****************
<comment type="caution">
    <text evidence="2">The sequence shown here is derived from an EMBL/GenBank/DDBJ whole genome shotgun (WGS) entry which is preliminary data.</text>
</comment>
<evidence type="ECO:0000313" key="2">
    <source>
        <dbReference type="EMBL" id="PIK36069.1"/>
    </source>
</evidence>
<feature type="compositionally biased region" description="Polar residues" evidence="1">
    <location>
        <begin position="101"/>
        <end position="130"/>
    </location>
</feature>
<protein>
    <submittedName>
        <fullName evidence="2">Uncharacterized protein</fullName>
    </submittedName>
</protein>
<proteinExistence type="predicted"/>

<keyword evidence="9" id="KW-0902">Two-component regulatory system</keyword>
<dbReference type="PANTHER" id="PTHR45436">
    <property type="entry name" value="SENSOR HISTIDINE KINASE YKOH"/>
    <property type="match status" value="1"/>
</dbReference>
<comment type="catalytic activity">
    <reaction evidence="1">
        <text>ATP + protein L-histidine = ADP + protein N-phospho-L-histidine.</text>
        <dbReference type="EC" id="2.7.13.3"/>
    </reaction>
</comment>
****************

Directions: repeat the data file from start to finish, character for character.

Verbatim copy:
<comment type="caution">
    <text evidence="2">The sequence shown here is derived from an EMBL/GenBank/DDBJ whole genome shotgun (WGS) entry which is preliminary data.</text>
</comment>
<evidence type="ECO:0000313" key="2">
    <source>
        <dbReference type="EMBL" id="PIK36069.1"/>
    </source>
</evidence>
<feature type="compositionally biased region" description="Polar residues" evidence="1">
    <location>
        <begin position="101"/>
        <end position="130"/>
    </location>
</feature>
<protein>
    <submittedName>
        <fullName evidence="2">Uncharacterized protein</fullName>
    </submittedName>
</protein>
<proteinExistence type="predicted"/>

<keyword evidence="9" id="KW-0902">Two-component regulatory system</keyword>
<dbReference type="PANTHER" id="PTHR45436">
    <property type="entry name" value="SENSOR HISTIDINE KINASE YKOH"/>
    <property type="match status" value="1"/>
</dbReference>
<comment type="catalytic activity">
    <reaction evidence="1">
        <text>ATP + protein L-histidine = ADP + protein N-phospho-L-histidine.</text>
        <dbReference type="EC" id="2.7.13.3"/>
    </reaction>
</comment>